[PATCHv2 0/3] clocksource: add db8500 PRCMU timer
mattias.wallin at stericsson.com
Thu Jun 2 08:10:02 EDT 2011
On 06/02/2011 01:01 PM, Russell King - ARM Linux wrote:
> On Thu, Jun 02, 2011 at 12:18:35PM +0200, Mattias Wallin wrote:
>> On 06/02/2011 11:46 AM, Russell King - ARM Linux wrote:
>>> Why don't we just find a way of fixing sched_clock so that the value
>>> doesn't reset over a suspend/resume cycle?
>> Even if the value isn't reset during suspend/resume we want the
>> clocksource to keep counting. Or is it ok to have the clocksource stop
>> or freeze during suspend?
> which does:
> cycle_now = clock->read(clock);
> cycle_delta = (cycle_now - clock->cycle_last)& clock->mask;
> clock->cycle_last = cycle_now;
> So that updates the time with the current offset between cycle_last and
> the current value.
> /* re-base the last cycle value */
> timekeeper.clock->cycle_last = timekeeper.clock->read(timekeeper.clock);
> So this re-sets cycle_last to the current value of the clocksource. This
> means that on resume, the clocksource can start counting from any value it
> So, without any additional external inputs, time resumes incrementing at
> the point where the suspend occurred without any jump backwards or forwards.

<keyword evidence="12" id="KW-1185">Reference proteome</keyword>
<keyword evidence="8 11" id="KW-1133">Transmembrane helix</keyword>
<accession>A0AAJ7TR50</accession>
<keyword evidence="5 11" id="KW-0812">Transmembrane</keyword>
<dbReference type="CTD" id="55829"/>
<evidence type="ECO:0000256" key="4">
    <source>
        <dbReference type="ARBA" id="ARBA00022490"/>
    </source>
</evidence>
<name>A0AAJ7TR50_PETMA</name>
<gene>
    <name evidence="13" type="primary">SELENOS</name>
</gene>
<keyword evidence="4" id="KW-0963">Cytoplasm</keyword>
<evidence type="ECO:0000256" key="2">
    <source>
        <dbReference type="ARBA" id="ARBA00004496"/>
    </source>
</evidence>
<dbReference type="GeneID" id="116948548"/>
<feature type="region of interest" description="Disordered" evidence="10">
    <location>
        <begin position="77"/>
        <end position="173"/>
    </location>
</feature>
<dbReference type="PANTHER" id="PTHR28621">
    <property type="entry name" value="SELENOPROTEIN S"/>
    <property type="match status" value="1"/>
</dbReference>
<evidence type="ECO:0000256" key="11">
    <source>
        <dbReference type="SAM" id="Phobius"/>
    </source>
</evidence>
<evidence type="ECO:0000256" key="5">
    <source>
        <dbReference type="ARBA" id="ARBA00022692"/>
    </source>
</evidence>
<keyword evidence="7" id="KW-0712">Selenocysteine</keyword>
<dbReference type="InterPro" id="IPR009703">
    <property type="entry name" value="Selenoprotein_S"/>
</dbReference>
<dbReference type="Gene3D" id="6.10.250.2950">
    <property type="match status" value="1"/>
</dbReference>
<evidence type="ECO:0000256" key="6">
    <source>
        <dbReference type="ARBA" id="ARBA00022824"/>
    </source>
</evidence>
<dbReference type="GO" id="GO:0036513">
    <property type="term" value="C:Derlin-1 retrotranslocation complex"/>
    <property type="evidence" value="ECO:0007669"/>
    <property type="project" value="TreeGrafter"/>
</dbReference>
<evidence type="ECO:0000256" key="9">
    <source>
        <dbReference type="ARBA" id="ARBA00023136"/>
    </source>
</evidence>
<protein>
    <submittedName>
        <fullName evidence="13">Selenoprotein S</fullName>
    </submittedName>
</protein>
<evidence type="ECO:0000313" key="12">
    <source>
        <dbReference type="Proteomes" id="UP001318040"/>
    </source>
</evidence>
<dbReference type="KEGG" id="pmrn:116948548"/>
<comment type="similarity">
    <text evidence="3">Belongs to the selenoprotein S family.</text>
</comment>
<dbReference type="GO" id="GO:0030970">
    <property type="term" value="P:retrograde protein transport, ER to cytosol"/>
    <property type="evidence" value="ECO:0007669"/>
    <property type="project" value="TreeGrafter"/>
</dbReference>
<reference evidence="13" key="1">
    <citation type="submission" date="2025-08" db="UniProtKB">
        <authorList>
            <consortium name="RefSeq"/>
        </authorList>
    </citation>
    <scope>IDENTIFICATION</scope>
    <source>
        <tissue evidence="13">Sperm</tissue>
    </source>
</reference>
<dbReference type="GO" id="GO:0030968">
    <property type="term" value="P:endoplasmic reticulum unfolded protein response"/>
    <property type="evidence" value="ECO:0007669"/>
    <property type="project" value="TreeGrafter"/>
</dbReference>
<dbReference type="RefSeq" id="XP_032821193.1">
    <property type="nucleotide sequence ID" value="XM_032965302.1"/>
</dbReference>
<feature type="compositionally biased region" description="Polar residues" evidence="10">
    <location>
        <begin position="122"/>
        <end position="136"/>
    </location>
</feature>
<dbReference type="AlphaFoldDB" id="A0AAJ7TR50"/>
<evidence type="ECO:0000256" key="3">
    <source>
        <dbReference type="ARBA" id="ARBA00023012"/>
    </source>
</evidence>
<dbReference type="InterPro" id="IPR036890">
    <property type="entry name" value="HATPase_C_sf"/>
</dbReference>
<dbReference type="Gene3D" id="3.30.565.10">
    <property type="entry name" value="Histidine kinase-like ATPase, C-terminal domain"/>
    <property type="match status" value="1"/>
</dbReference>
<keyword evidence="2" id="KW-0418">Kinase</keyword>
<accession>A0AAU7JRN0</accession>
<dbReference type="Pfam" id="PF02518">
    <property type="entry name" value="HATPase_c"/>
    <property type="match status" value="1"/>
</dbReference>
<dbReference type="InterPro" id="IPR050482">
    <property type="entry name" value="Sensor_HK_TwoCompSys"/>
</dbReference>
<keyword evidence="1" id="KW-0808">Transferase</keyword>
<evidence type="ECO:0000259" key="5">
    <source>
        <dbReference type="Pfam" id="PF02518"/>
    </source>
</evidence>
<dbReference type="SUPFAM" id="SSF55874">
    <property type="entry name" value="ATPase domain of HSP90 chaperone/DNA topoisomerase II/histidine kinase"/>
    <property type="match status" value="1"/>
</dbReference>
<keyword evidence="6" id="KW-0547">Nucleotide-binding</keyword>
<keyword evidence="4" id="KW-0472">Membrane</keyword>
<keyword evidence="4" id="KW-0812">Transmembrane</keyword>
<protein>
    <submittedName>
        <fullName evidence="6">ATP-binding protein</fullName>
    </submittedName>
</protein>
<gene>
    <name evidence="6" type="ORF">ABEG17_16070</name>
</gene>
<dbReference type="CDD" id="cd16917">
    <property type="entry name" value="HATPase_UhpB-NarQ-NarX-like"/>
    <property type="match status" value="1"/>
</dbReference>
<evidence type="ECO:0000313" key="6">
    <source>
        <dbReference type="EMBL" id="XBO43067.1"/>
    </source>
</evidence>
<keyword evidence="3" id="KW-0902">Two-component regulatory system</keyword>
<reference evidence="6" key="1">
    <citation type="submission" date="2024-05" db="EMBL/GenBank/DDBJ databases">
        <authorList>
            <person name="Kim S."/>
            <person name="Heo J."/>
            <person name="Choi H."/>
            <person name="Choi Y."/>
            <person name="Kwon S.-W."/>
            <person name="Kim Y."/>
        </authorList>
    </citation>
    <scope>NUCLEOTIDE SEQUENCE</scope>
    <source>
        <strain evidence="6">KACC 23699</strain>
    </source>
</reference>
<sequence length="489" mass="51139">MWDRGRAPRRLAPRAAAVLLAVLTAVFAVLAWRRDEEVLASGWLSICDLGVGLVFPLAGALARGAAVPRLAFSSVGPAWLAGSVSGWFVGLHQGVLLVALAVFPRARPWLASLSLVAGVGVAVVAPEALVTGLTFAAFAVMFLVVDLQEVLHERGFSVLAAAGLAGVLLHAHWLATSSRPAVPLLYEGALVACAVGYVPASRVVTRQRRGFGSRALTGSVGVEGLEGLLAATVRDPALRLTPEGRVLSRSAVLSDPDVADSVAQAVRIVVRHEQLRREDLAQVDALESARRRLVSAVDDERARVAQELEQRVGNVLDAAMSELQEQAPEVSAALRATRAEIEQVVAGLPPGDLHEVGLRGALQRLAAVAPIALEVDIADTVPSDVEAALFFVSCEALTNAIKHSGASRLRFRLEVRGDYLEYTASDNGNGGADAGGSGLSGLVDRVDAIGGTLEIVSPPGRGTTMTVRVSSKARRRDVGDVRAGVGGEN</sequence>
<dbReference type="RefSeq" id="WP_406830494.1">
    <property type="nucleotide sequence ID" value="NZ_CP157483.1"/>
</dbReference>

> The code accounts for the sleep time by using read_persistent_clock() read
> a timer which continues running during sleep to calculate the delta between
> suspend and resume, and injects the delta between them to wind the time
>> Then we have cpuidle. Is it ok to stop/freeze the timer during cpuidle
>> sleep states?
> During _idle_ (iow, no task running) sched_clock and the clocksource
> should both continue to run - the scheduler needs to know how long the
> system has been idle for, and the clocksource can't stop because we'll
> lose track of time.
> Remember that the clockevent stuff is used as a trigger to the timekeeping
> code to read the clocksource, and update the current time. Time is moved
> forward by the delta between a previous clocksource read and the current
> clocksource read. So stopping or resetting the clocksource in unexpected
> ways (other than over suspend/resume as mentioned above) will result in
> time going weird.
Hmm, I have missed the existence of the read_persistent_clock(). It
sounds like I should keep the MTU as my clocksource / sched_clock and
have the PRCMU Timer as a persistent_clock instead.
Then one problem remains. The MTU will be powered during cstates:
running, wfi, ApIdle (arm retenetion). The MTU will loose power during
cstates ApSleep and ApDeepSleep. So I need to do a similar sync as
suspend does against the persistent_clock but when leaving and enter the
Should I solve it in the clocksource framework with a flag telling which
cstates the timer will stop/freeze and then inject time from the
persistent_clock for those cstates? (I am thinking something like the
Am I on the wrong track here or how should I solve it?
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